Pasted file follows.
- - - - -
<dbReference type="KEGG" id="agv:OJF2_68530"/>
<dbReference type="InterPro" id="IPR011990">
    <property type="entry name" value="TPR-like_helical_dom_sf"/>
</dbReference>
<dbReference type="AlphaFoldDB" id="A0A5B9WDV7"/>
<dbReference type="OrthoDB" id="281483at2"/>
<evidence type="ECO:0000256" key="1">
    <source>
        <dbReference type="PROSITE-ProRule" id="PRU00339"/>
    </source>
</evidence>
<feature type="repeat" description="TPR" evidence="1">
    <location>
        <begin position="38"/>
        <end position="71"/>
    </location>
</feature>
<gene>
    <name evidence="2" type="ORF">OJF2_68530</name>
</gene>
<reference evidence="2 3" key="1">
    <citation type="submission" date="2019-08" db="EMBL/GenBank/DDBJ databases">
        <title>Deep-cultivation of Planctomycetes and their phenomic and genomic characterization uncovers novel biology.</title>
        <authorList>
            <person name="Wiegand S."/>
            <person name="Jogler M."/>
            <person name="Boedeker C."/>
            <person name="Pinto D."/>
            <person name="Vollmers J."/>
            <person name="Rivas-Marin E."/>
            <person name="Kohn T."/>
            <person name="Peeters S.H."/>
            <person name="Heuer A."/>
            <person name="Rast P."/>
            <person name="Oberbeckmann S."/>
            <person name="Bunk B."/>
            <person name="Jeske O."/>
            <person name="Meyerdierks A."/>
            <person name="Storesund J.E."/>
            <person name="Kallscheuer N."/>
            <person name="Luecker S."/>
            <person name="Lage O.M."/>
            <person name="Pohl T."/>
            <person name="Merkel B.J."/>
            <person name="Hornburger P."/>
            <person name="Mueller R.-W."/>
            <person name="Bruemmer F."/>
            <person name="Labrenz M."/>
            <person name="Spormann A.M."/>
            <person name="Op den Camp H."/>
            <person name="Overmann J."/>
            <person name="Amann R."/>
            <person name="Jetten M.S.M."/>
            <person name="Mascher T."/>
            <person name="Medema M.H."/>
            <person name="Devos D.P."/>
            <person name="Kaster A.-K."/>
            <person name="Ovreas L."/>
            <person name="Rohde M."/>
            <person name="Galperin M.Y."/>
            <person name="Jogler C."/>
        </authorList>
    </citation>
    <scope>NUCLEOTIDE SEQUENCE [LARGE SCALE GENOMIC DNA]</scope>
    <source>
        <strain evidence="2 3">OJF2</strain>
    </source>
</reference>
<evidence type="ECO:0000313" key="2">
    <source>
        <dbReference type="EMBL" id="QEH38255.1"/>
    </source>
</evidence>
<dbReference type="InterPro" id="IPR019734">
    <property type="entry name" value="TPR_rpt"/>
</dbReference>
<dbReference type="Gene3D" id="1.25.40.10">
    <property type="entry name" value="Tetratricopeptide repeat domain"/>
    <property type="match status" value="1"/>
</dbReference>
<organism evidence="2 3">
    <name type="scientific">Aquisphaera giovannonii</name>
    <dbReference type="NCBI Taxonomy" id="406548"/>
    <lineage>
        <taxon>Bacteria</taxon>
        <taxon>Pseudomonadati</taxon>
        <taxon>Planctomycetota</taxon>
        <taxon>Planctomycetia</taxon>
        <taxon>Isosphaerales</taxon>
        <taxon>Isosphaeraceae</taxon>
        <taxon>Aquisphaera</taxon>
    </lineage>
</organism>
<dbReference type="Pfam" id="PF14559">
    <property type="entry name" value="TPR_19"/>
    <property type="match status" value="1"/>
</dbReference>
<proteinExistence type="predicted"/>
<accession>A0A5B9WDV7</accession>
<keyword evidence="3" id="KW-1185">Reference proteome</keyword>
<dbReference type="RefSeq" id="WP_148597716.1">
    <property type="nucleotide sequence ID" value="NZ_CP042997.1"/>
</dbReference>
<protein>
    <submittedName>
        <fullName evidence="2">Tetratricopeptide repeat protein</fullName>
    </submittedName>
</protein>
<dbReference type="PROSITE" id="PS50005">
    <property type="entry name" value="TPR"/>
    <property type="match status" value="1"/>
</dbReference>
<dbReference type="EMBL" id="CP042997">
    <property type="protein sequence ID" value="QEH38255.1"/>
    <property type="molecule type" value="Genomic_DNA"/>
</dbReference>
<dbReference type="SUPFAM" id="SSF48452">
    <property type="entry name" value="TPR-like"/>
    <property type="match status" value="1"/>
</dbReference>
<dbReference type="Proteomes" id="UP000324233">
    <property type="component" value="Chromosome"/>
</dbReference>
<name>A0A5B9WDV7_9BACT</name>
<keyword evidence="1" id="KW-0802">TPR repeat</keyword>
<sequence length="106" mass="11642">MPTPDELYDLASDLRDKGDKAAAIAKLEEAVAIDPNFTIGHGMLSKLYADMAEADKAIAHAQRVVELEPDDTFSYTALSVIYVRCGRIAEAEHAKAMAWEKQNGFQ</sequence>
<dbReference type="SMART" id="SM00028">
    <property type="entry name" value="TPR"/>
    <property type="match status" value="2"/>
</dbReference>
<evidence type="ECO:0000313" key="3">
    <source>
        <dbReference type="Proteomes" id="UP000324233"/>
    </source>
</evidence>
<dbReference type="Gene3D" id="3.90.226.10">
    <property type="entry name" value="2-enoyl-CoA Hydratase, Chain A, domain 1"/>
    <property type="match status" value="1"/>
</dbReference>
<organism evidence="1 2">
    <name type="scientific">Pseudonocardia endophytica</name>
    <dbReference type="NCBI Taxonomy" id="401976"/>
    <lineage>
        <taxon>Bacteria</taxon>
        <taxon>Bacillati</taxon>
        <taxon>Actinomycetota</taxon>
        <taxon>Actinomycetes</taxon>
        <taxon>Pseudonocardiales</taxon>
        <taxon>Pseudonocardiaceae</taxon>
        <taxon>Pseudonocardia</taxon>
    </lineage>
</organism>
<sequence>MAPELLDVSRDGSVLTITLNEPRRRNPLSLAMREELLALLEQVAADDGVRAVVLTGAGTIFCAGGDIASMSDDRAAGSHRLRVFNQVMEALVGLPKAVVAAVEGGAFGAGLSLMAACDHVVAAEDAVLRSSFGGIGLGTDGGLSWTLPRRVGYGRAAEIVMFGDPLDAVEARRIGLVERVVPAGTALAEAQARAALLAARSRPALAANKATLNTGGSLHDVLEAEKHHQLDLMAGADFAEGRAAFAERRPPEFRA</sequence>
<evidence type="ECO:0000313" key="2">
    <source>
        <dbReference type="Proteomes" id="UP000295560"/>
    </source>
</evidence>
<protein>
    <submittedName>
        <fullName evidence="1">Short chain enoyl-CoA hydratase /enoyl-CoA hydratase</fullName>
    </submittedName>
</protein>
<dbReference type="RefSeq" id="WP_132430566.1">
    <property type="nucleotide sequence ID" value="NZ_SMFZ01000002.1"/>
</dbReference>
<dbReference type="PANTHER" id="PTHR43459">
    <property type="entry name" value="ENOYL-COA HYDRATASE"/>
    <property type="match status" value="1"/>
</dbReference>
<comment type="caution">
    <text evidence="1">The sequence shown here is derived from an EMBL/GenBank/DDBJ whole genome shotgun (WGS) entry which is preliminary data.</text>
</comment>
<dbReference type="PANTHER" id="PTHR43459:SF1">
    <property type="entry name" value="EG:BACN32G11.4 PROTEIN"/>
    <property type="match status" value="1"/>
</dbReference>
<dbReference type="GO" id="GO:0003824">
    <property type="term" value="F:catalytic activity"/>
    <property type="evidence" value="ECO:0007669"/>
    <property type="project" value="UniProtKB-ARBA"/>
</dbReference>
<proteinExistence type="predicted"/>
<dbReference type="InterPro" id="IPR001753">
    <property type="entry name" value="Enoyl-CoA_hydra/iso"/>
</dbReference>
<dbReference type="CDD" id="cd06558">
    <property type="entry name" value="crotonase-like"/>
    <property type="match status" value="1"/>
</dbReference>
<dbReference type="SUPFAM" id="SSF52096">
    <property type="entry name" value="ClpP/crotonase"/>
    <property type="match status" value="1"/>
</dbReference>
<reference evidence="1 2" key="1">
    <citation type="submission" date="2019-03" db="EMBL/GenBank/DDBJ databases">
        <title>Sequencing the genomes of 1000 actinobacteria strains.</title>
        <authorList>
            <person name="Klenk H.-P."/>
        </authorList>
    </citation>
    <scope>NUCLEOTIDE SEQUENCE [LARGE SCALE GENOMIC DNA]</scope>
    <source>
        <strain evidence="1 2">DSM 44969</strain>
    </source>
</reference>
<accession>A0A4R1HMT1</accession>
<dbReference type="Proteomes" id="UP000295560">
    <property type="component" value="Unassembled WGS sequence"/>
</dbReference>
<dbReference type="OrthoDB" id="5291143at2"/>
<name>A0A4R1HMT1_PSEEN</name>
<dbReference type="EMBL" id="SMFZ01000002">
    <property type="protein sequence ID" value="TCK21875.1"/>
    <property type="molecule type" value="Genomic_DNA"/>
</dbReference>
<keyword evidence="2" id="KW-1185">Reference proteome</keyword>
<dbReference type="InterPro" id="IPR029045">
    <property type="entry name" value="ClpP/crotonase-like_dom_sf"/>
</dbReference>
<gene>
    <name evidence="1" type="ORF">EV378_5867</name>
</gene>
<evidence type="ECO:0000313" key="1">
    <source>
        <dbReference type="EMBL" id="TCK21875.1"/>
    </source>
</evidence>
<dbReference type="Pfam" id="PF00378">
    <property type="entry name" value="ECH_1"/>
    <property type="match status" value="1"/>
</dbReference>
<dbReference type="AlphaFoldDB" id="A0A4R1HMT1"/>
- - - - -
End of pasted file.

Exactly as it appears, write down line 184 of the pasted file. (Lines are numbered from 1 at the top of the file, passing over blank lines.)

<dbReference type="InterPro" id="IPR001753">